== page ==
• collections of two or more people who identify and interact with each other
    • contribute to each individuals identity and self image
    • examples family and gender
  31. decision making in teams
    integrated sequence of activities that includes gathering, interpreting, and exchanging information; creating and identifying alternative courses of action; choosing among alternatives by integrating the often differing perspectives and opinions of team members; and implementing a choice and monitoring its consequences
  32. group
    • groups perform better than independent individuals on a wide range or problems
    • group performance increases over that of individual members performance as the demonstrability of the task increases
  33. group think
    occurs when team members place consensus above all other priorities including using good judgment when the consensus reflects poor judgment, as a result of group pressures toward conformity of opinion
  34. rational model of group DM
    • Orientation-
    • define the problem, set goal, plan the process
    • Discussion-
    • gather info., identify alternatives, evaluate alternatives
    • DM-
    • Choose group solution
    • Implementation-
    • adhere to the decision, evaluate the decision, seek feedback
  35. DM pitfalls and solutions
    • 1. Groupthink- monitor team size, provide face-saving mechanism for teams, the risk technique (group discussion situation designed to reduce group members fears about making decisions, invite different perspectives, appoint a devils advocate
    • 2. escalation of commitment-set limits, avoid the bystander effect, avoid tunnel vision, recognize sunk costs, avoid bad mood, external review
    • 3. the Abilene paradox- confront the issue in a team setting, conduct a private vote, minimize status differences, frame the task as a decision to be made, provide a formal forum for controversial views, take responsibility for failure
    • 4. group polarization
    • 5. unethical decision making- accountability for behavior, reward model, appropriate role models, eliminate conflicts of interest, create cultures of integrity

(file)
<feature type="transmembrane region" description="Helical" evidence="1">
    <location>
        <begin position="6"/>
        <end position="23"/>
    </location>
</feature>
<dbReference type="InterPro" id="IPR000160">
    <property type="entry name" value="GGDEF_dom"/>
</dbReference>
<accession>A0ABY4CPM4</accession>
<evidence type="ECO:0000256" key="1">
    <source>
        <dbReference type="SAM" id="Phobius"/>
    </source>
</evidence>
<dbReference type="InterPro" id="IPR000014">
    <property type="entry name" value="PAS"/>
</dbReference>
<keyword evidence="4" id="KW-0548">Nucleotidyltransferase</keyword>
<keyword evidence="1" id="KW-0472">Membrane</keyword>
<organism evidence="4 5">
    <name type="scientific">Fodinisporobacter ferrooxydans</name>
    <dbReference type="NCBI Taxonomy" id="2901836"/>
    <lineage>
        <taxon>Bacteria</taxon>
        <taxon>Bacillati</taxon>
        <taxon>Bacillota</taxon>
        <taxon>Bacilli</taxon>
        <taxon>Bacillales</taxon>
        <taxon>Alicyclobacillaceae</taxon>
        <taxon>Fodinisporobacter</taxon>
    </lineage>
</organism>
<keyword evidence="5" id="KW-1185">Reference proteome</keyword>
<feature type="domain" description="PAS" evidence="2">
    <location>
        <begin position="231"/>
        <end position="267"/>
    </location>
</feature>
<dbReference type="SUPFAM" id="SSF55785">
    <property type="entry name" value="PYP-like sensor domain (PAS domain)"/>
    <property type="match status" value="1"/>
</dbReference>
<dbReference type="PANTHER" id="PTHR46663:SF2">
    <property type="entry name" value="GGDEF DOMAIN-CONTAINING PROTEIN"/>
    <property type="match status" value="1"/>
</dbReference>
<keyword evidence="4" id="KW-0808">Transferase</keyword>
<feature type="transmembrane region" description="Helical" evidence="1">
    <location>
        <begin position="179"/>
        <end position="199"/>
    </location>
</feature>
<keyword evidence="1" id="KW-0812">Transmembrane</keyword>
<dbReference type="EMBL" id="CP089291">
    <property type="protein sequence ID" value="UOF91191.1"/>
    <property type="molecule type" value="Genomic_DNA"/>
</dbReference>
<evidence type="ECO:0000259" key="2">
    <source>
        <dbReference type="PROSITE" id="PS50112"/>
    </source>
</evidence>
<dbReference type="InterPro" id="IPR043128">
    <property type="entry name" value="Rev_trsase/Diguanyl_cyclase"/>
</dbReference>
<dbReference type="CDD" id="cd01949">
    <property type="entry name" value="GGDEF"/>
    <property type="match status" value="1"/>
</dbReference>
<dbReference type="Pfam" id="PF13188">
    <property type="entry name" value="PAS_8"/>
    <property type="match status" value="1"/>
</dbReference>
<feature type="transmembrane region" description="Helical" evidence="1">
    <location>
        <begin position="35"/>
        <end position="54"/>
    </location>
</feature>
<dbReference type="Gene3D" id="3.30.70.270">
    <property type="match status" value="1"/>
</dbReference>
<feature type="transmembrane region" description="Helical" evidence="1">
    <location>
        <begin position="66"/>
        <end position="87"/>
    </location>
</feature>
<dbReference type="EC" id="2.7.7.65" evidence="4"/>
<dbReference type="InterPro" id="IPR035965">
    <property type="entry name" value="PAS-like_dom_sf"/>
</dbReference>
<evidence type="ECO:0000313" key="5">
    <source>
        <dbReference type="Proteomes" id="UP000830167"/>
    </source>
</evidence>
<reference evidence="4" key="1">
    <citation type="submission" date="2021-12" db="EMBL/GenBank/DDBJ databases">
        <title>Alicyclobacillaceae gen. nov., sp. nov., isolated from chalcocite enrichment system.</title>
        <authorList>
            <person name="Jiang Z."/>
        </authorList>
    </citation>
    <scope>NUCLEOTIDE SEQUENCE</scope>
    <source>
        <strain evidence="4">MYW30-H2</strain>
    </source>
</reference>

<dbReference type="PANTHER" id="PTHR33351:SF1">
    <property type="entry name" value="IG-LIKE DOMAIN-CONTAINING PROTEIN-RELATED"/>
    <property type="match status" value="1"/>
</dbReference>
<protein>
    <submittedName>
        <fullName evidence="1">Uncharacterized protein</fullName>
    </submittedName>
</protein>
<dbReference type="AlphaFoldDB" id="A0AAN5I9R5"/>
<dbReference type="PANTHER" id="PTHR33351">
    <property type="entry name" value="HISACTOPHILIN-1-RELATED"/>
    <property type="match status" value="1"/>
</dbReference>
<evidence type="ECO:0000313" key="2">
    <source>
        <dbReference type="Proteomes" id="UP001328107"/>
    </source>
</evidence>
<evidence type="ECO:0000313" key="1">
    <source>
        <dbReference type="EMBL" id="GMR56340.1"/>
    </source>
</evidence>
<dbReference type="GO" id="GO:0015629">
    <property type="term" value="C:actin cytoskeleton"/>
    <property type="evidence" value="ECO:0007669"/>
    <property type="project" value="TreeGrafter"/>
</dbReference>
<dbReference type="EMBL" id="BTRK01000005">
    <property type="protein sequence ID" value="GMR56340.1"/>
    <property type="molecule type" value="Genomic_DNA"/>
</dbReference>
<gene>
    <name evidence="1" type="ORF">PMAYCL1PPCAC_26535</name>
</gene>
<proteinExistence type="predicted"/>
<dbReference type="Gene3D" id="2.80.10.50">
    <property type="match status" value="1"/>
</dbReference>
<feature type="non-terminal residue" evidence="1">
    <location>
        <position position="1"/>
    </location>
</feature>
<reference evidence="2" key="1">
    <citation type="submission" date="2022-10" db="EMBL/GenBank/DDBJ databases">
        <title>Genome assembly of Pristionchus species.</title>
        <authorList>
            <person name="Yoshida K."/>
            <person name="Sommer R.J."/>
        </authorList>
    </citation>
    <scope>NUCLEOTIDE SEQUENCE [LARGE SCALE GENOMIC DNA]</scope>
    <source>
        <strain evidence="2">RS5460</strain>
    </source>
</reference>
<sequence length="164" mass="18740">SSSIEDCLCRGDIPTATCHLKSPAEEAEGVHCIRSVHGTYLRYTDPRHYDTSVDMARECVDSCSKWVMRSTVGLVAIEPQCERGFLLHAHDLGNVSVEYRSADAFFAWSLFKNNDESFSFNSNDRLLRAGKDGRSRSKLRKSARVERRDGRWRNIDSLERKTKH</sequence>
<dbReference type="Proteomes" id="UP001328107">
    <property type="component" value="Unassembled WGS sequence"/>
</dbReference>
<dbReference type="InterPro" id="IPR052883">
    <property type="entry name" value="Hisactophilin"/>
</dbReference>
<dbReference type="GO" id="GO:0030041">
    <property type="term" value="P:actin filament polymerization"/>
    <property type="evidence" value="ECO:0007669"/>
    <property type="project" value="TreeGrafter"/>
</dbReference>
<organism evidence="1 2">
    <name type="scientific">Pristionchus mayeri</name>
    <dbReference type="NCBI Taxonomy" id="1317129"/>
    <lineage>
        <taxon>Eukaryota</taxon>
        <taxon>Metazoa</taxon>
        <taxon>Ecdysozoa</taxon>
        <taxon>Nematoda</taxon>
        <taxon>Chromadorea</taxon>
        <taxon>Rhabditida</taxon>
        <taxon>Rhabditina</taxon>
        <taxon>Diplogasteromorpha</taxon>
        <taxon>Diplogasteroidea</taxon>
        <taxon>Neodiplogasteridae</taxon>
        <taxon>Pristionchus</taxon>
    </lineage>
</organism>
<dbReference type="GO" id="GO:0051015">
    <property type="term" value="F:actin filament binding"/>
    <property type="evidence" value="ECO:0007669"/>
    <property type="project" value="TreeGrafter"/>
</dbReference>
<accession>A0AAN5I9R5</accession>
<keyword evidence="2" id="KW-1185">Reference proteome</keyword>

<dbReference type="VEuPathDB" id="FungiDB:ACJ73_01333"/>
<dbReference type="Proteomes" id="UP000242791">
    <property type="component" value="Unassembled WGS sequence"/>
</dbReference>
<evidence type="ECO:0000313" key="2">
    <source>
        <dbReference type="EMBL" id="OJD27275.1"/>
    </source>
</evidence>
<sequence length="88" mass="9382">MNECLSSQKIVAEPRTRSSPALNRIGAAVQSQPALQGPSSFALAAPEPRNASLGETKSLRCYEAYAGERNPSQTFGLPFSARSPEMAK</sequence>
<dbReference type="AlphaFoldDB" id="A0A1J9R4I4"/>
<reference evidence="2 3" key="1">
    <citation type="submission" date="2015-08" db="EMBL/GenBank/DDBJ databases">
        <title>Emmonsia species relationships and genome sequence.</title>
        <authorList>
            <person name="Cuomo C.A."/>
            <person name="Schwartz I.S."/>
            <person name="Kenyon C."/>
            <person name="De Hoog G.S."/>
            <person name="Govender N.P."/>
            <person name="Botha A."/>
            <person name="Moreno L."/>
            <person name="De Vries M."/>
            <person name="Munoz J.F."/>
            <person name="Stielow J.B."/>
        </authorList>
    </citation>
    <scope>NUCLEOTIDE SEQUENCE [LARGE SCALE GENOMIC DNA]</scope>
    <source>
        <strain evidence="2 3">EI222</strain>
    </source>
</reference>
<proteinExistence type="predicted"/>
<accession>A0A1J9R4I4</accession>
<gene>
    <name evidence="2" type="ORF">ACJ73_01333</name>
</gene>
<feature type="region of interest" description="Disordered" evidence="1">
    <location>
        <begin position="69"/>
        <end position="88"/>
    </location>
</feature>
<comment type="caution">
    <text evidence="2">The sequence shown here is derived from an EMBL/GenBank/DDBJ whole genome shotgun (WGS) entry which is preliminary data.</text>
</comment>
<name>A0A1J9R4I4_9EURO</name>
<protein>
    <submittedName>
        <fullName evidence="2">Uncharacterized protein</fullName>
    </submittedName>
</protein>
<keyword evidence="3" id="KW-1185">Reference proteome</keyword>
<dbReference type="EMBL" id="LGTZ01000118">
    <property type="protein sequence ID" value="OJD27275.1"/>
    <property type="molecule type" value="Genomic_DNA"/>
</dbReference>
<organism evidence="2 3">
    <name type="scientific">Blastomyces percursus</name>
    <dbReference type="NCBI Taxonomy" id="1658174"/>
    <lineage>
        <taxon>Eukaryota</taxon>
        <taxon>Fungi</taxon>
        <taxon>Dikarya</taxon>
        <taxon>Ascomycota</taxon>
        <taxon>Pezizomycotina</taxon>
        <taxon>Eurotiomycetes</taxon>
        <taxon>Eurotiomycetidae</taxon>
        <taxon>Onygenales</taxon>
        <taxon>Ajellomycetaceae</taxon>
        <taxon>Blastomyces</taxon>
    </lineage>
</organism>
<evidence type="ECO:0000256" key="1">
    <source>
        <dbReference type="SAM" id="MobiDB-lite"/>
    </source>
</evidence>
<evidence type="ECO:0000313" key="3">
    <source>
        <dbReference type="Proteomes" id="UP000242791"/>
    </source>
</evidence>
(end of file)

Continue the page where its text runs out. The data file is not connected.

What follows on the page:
36. importance of a balanced team
    balance in the membership of a team gives the company the differing perspectives of several stakeholders. Variety of opinion makes for more complete discussion of issues and eventually better decision making
  37. steps in planning team balance
    • write down the specific goals you want to achieve through your team
    • list any constraints (such as personnel availability, budget factors, and company policies or procedure) that will limit your choice of team member
    • describe skill or expertise categories (not specific people) that should be represented on the team
    • describe personaility types that will help the team function optimally
    • nominate in wrtinting several people, if possible for each of the skill or expertise categories you have described. For each peron on this list, write down an educated guess about his or her basic personality type
    • select team member who fulfill the desired skill or expertise categories and provide a useful distributution of personality types in relation to you project goals
    • inform these individuals in a motivating, morale-building way of their membership on the team (you will want to make yourself available for individual conferences to deal with questions and concerns)
    • plan carefully for an inspiriting first meeting of the team, at which basic information regarding goals, team leadership, available resources, milestones, deliverables, and evaluation measures are thoroughly discussed
  38. cultural influences
    • be flexible and accepting of differences in values, beliefs, standards and mores even if they do not understand or personally believe in these differences